Running: How Much is Too Much?

We hear so often about people who don’t get enough exercise. Everyone knows that it’s bad for your health to be a couch potato, but we often don’t recognize that it’s also harmful to overwork your body.

At a certain point, you’re no longer gaining health benefits from running. According to Active, research suggests that you won’t experience a health boost from running more than six days a week, or more than 32 kilometers in that week. Speed is also a factor. Research suggests that you won’t experience increased cardiovascular benefits once you’re running faster than 12 kilometers an hour.

Of course, health isn’t the only reason we run. Most runners do it because they love it. You may not be getting health benefits when you beat these milestones, but you may not be actively hurting yourself either. How do you know where do you draw the line?

How to Know if You’re Running Too Much

According to the experts that Competitor Running spoke to, a key sign that you’re running too much is that you’re fatigued and plateauing. Of course, you have to put yourself through some degree of stress to improve, but if you find yourself tired all the time, you’re overdoing it. And if you hit a brick wall that you can’t pass, it may be that you’ve hit a physical limit that could be dangerous to pass.

To avoid running too much, the experts suggest that you should not do intense running for more than an hour at a time. You can’t hold a conversation during this “intense” running. After an hour of hard running, do another activity that’s less strenuous on your heart.

Also, be sure that you’re giving your body a rest for more than a day. Mike Hamberger, a sport psychology instructor, told Competitor Running that he schedules his athletes a full week off intense running every four to eight weeks. In that time, they might jog, do low intensity activities, and be idle for at least two of the days.

Running Injuries Might Mean You’re Running Too Much

While there are many causes for running injuries, including using the wrong form, building intensity too quickly, wearing poor footwear, or your anatomical structure, sometimes even minor injuries are a sign you’re running too much. In fact, elite athletes often develop specific health problems, like “athlete’s heart.” This thickening of your heart walls is dangerous. If you’re concerned about it, get a doctor to run an MRI, CT scan or echocardiogram.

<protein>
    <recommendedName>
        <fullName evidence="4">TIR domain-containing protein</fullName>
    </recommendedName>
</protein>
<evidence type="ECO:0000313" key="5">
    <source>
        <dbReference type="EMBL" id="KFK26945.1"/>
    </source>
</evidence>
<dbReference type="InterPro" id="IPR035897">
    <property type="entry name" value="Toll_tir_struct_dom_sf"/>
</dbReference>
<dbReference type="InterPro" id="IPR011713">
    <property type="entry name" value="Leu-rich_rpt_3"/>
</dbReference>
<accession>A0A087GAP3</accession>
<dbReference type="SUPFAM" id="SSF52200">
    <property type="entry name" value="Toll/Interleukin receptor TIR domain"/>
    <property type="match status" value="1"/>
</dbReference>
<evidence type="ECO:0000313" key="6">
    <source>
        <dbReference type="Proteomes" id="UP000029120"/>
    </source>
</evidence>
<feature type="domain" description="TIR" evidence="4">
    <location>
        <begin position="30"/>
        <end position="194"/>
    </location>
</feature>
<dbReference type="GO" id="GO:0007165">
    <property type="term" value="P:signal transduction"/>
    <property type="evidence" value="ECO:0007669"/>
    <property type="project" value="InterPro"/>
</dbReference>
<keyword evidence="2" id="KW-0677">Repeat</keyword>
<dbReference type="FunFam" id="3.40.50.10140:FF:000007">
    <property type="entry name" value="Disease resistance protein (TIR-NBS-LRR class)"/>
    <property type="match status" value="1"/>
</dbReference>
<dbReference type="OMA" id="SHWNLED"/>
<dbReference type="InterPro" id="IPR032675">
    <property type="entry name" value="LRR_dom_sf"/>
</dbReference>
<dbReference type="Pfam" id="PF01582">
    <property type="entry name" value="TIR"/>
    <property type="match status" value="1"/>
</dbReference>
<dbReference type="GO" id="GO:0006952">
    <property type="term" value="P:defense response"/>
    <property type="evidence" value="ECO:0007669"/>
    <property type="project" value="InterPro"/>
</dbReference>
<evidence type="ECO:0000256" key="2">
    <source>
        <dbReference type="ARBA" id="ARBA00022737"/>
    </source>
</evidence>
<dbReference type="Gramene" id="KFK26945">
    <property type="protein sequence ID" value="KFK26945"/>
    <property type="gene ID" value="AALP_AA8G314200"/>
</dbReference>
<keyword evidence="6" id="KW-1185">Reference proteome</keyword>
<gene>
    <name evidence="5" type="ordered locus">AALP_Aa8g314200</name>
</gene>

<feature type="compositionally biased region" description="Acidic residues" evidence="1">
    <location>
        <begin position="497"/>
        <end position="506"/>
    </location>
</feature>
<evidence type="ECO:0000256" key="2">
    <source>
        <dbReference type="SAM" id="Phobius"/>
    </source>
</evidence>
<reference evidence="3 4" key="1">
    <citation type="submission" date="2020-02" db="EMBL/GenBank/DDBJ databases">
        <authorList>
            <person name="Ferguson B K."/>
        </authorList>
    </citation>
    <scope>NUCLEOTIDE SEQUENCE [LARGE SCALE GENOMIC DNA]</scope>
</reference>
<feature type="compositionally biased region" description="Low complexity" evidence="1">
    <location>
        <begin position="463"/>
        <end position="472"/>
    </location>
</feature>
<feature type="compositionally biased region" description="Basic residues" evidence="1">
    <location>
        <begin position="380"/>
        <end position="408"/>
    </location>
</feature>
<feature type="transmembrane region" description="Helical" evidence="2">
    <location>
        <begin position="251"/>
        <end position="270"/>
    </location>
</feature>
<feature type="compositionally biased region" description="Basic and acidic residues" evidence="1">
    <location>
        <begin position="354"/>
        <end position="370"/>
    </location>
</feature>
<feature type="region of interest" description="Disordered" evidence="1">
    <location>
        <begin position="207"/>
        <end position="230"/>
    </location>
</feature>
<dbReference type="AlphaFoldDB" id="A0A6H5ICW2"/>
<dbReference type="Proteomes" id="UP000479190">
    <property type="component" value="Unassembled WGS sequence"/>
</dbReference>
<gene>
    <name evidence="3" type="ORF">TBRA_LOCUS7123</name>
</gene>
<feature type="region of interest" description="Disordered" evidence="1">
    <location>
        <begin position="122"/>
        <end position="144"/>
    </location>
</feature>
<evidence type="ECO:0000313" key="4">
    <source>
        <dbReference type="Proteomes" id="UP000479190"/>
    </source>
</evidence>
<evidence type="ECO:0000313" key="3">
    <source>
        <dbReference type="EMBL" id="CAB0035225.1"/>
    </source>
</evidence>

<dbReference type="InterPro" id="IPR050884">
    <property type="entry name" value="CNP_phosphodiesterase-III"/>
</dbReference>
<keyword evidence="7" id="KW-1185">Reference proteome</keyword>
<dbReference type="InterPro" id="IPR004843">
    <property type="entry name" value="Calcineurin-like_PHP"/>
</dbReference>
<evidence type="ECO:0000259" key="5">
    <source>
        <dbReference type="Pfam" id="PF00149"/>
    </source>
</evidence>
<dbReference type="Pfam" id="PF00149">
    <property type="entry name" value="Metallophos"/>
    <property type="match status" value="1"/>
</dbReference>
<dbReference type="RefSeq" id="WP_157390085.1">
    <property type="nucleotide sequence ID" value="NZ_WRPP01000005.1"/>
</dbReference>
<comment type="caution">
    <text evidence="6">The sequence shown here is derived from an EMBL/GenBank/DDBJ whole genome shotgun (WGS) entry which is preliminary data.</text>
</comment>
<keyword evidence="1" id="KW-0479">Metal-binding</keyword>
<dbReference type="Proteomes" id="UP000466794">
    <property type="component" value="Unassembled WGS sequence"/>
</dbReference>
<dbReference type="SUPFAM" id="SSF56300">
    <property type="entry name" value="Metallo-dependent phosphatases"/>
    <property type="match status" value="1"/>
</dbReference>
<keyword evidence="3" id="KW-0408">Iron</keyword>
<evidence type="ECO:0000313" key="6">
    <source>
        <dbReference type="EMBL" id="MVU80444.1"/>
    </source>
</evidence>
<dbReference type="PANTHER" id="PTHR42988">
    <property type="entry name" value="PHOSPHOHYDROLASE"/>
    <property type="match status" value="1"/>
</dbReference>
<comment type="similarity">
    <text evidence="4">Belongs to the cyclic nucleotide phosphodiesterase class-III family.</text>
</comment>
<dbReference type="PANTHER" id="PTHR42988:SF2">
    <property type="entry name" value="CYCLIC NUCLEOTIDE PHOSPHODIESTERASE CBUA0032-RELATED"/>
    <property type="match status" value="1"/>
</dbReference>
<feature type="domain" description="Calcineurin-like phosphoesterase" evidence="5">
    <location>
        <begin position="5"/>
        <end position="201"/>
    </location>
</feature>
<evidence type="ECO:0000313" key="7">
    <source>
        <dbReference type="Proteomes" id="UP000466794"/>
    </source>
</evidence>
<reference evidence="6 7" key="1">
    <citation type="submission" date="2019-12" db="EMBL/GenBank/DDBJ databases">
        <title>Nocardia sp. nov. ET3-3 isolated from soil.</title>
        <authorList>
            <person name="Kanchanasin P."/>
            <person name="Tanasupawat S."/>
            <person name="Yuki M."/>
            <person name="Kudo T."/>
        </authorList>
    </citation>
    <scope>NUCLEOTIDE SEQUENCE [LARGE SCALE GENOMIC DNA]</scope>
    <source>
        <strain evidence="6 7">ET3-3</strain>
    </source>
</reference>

Other injuries that are a cause for concern include:

  • Patellofemoral pain syndrome (PFPS)
  • Shin splint
  • Stress fracture
  • Achilles tendinopathy
  • Plantar fasciitis

Also, if you or someone you know refuses to break even during serious injuries, you could have an exercise addiction, which needs to be addressed to prevent long-term impacts on your health.

How to Recover from Running Too Much

If you’ve been running to the point of injury, fatigue, or undue stress, your doctor and physiotherapist can work in conjunction with each other to come up with a plan to get you healthy again.

This plan might include:

  • Rest to allow your body to heal
  • Biomechanical education to improve your form
  • Taping for short-term relief
  • Massage or manual therapy to prevent and treat injury
  • Stretching to prevent and treat injury
  • Medications like over-the-counter or prescription anti-inflammatories

At Meadowlands Physiotherapy we love helping runners get over their hurdles and back outside. We can help you gauge whether you’ve been running too hard. If you have, we have strategies that can help you get back on track. Contact us today.